How can the problem be remedied?
The Proxy-Cache software must be fixed/updated by the ISP to comply with HTTP/1.1 standards. Free software like "Squid" is very-well behaved and available for use by anyone. In addition, we're told that "ProxyPlus" for Windows is also just about as good (thanks to Kevin from Remote Communications for his helpful information). Other software must be updated so it is compliant with the latest standards.

There is nothing that can be done from a website -- the change must be made at the ISP. This is because any changes on a website serving dynamic data either means the data will not be considered dynamic at all (and users won't see new pages), or will increase on network traffic -- defeating the purpose of the proxy cache servers.

Many ISPs have already updated their software after users reported the problem, but there are still some that refuse to take action.

Information you should know -- The Basics...
When you view a webpage over Internet, the page is sent through many devices before it reaches you. Most of these devices do nothing more than send the information the proper direction (routers, switches, hubs, etc.) However many Internet Service Providers (ISPs) have special computers set up which store copies of user-requested webpages. These computers are known as "caching proxy servers", "caching proxies," or "caching servers", and they are primarily used to reduce network traffic by serving pages to users from a local storage instead of it being transmitted the full distance each time.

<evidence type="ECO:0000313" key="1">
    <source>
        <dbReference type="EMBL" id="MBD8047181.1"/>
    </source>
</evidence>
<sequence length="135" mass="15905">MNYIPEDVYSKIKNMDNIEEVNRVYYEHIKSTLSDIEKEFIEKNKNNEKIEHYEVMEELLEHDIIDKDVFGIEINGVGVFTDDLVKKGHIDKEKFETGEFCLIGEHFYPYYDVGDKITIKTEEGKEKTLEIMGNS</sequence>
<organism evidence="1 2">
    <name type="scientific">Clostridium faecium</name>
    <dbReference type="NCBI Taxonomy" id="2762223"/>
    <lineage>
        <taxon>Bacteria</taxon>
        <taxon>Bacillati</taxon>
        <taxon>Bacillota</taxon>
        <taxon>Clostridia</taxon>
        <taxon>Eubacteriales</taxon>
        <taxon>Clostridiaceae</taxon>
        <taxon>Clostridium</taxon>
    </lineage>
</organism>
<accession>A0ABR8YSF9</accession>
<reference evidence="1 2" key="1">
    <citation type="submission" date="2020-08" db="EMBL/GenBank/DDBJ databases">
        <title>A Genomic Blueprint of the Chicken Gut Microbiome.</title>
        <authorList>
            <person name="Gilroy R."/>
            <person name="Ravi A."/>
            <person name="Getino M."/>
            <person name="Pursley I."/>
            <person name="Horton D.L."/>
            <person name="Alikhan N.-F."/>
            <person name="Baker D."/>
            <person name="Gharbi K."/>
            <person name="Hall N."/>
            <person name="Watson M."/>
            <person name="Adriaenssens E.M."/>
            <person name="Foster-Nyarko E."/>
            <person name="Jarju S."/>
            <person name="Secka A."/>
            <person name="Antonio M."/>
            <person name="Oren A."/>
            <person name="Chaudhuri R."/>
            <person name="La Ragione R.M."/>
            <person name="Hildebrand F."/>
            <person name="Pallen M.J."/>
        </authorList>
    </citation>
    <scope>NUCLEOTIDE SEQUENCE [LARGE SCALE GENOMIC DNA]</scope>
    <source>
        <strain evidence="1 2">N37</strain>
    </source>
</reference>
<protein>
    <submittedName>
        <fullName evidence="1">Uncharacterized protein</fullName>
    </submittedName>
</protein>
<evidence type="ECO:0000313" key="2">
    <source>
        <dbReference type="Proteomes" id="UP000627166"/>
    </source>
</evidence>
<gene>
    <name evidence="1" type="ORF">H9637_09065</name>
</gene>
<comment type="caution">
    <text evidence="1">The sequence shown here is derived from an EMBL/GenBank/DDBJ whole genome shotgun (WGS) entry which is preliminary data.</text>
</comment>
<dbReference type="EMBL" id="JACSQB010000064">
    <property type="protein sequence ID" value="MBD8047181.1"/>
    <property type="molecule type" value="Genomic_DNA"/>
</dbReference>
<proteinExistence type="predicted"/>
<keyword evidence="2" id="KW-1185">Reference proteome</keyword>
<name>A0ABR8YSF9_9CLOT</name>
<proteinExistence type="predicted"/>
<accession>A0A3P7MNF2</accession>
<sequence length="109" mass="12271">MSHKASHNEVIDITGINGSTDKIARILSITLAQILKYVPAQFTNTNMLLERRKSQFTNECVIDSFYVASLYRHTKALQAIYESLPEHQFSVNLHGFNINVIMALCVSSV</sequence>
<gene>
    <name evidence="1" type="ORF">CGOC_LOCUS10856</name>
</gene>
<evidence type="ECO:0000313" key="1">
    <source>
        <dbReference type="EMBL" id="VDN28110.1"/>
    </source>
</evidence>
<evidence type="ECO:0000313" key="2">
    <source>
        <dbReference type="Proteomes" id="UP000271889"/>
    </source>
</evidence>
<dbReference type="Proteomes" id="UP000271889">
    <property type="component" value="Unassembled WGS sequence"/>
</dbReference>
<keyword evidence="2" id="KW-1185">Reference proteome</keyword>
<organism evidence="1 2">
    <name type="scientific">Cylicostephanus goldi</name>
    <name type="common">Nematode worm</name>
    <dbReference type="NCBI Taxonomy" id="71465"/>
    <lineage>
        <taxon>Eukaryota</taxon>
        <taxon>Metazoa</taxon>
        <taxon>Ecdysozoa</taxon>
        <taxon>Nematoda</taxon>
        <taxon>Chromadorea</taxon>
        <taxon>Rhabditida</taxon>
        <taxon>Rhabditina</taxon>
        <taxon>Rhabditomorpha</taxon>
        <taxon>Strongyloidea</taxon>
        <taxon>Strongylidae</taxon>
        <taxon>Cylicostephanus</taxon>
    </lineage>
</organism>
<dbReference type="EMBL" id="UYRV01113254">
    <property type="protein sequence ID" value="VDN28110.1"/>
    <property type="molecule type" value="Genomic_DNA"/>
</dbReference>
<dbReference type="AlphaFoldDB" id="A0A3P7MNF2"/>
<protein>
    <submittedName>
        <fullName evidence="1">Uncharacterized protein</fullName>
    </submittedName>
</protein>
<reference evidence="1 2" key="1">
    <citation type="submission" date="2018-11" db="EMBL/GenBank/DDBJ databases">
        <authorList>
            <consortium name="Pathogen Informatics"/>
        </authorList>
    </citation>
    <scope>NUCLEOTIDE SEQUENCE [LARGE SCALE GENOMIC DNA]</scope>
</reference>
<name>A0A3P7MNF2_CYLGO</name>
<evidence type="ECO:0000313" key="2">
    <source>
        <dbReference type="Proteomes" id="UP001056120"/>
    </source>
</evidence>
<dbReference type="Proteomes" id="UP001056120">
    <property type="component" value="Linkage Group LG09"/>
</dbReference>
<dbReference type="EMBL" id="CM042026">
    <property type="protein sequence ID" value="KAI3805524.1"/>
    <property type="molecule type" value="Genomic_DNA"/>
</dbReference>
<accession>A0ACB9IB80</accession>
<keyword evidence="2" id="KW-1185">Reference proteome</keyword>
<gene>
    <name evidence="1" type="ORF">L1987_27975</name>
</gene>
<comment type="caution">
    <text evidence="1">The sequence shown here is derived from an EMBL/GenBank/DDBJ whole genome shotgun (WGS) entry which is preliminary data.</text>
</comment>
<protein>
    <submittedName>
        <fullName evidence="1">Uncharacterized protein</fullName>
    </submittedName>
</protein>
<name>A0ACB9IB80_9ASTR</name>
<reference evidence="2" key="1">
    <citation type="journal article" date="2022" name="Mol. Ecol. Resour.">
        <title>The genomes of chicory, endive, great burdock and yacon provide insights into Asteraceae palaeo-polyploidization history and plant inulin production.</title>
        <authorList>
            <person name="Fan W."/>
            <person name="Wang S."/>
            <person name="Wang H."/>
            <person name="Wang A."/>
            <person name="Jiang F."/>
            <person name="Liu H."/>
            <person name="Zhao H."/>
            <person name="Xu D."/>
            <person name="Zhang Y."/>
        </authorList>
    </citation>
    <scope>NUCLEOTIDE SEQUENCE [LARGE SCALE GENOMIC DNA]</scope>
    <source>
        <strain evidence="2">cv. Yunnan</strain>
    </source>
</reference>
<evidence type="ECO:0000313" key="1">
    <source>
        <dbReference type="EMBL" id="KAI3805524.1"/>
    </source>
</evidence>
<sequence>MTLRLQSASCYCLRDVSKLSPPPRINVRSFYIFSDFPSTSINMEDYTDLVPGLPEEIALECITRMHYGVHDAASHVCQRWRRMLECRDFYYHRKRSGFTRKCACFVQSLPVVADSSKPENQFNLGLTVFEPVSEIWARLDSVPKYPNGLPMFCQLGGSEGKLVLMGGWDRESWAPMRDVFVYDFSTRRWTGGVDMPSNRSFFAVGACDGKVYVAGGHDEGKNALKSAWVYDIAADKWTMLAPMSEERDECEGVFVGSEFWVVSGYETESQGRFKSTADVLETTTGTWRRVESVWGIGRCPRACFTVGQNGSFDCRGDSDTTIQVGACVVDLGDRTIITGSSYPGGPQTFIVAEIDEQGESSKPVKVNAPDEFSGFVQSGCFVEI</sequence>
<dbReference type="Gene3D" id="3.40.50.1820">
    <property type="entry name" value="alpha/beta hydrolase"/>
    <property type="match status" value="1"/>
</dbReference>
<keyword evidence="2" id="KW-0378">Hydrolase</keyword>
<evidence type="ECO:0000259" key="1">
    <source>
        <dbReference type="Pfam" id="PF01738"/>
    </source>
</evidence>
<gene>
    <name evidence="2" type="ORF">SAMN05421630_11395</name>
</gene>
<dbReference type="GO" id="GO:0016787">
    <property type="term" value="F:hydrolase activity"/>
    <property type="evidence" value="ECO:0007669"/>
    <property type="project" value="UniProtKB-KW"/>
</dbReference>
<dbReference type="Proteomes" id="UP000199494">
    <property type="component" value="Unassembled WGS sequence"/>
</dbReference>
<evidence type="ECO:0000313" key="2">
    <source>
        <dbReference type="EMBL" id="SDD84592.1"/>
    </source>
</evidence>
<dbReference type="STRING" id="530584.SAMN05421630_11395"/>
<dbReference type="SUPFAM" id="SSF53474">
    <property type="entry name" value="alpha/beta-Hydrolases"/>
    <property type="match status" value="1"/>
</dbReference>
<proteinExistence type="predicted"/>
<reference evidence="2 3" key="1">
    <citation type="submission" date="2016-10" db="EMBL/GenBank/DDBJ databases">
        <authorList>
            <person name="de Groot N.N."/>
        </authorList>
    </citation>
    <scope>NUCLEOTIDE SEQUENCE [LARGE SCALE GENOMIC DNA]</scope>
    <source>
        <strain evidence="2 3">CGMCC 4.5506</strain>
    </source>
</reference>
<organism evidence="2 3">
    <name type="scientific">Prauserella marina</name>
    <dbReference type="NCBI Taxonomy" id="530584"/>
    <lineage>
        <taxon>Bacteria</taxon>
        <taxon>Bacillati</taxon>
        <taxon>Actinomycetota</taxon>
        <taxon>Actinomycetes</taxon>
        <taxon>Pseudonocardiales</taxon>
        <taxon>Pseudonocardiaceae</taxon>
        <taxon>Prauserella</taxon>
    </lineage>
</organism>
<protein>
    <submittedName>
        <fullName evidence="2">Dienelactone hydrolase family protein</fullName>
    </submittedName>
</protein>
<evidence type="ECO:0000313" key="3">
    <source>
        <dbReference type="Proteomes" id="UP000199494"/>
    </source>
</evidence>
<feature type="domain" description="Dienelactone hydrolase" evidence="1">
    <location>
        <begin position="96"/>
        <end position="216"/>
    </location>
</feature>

How does it reduce network traffic? The idea is simple: Any user(s) wanting to view a webpage send out their request, but since the Caching Proxy "sees" this request first, it can check if it already has that page stored -- if it has that page stored in its cache, it returns the stored page to the user. This means the page doesn't have to be transferred from the original source again. This also means the page may be a bit old.

This usually works fine, and is a marvellous way to reduce network load on Internet. Unfortunately, some proxies are faulty and do not follow the standards...

Caching Proxy Servers are not the Web-Browser Cache:
Before we go on, it is important to mention that we have been discussing machines outside of a user's machine. The most common "cache" a user hears of is the one his/her browser keeps on their own machine. This cache stores the pages a user retrieves and keeps them on their own hard drive and in memory. The problems we are discussing are predominantly not under the control of the end-user, and reside outside on Internet. We we will tell you what you can do about it at the end of this document.